First, the software application is studied, and text for translation divided into:

1) Fixed sentences/paragraphs with no variables. (“Thank you for calling ABC”)
2) Text with Variable Information (“You have <X> messages” or “Item shipped <Date> <Time>”)
3) Other media can also be categorized, such as images, movies, and audio, if developer wishes to vary them with the user or some other criteria.

Developers can choose whether they want the System Localizer to handle all presentation entries, or only the Text with Variable Information. Personalization can also be considered variable information; the System Localizer enables hundreds of personalizations of the user data, without changing the host software’s code.

Step #2 Assigning name to each event – entry
In order to assure correct, natural translation into other languages, it is necessary to work in complete thoughts. Typically, software is designed to re-use phrases. For example, consider the phrases: “User added…”, “User deleted…”, “User changed…”. It is logical to assume that parts of these voice files can be re-used in other contexts, such as “Mailbox added…”, “Mailbox deleted…”, “Mailbox changed…”.

Unfortunately, these words that are common in English (“added”, “deleted”, and “changed”) are different in some languages depending on whether you’re talking about a user or a mailbox. Therefore each full thought, or sentence/paragraph, should be identified, and given an alpha-numeric name, like “UserAdded” or “MboxDeleted”. These sentences/paragraphs are called entries.

If the application is text-only, the entries can be up to 30 characters. For audio products, like telephone or kiosk audio files, the names should be no more than 10 characters because this name is the basis for a file naming convention that facilitates the handling of multiple thousands of voice files.

Step #3 entry online – original master language
There is a special way to enter this data online into a secure, private database via the web. This database need not be accessed by the developer’s software but data can be exchanged via API after the design process. This online accessible database is for storage, translation activity and eventual creation of usable exportable automatically generated hard code or Runtime Engine Extract files.

The entries are entered into the database via the web in the Developer Center. Entries without variables data can also be mass-imported. For the entries with variable information, a new type of variable will be inserted in place of traditional variables. These new variables are internationalized variables, such as dates, times, numbers and more. These internationalized variables are vastly different from what has been used in the past – and are also central to the “design-once-translate-forever” philosophy.

The theory behind the change is that the traditional approach to localization is based upon “exceptions”. Something is translated, then, when it doesn’t work linguistically in another language or a client wants to personalize the content, more code is added or modified or data tables are changed by engineers until it works. The “localizing by exception” approach generally results in programming such as “if English then…if German then… if Mandarin then…” Because programmers are designing linguistic algorithms for languages they may not even know, there is an inherent risk of error, requiring extensive testing, time-consuming recoding, and data table tweaking. With the System Localizer, once your software works in the original master language, the code will work in all languages.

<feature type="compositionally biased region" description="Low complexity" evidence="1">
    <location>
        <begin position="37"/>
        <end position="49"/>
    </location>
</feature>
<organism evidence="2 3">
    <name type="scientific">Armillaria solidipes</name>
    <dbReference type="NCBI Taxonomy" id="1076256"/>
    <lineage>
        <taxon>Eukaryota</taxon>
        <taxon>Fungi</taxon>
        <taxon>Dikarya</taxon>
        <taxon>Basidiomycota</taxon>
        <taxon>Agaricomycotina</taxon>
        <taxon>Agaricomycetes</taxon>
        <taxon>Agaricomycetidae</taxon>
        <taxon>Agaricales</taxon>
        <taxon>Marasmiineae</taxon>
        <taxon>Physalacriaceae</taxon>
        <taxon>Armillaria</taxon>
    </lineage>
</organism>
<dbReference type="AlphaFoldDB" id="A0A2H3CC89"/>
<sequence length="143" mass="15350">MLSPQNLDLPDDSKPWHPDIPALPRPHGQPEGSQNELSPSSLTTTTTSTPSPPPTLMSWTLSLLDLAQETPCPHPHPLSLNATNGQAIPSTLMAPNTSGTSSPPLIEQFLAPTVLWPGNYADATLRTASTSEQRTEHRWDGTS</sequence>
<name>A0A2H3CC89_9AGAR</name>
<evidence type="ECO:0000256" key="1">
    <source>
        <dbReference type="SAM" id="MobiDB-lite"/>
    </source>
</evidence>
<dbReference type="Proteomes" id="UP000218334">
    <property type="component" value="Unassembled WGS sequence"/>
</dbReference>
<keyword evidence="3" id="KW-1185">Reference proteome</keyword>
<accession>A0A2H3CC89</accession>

To make this “one code fits all” possible, the traditional approach to using variable information has been revamped. A byproduct of this revamping, is that it is now much easier to use variable information. Now, with the Developer Center, variable information is painless to handle, and the translations are natural and high quality grammatically in all languages.

Step #4 Translation Mode
Once the original master language has been entered, the translation phase begins. Translations and personalizations can be managed by marketers, managers, and customers. The Developer Center offers a way to assure that the software’s original creators have strong quality control, even in languages they do not speak.

3 approaches to translation are possible:

1) Professional translators
2) Internal staff or customer personnel
3) Third party auto-translation software

With regard to quality:

#1 Professional translator: This approach is the most likely to be outstanding. Quality is most assured if reviewed and approved. You can use your own translators, or the translators of @International Services, or use one of the recommended professionals from the Directory of Approved Translators.
#2 Internal or Customer staff: The resulting quality will depend upon your staff or your client’s skills.
#3 Auto-Translation: Always a roll of the dice.

How translation works:

Translators perform their translations online, in secure environment. Each time “SAVE” is clicked, a concatenation check is performed and displays the translation with all variable information inserted, so that the translator can see the entry “in use” and assure that the result is correct.

Reviewers can follow in the translator’s footsteps to review the translations performed. There is also an approval process, if desired. If your company wishes to keep a glossary, the words and expressions can be pre-translated by clicking a button, to increase consistency.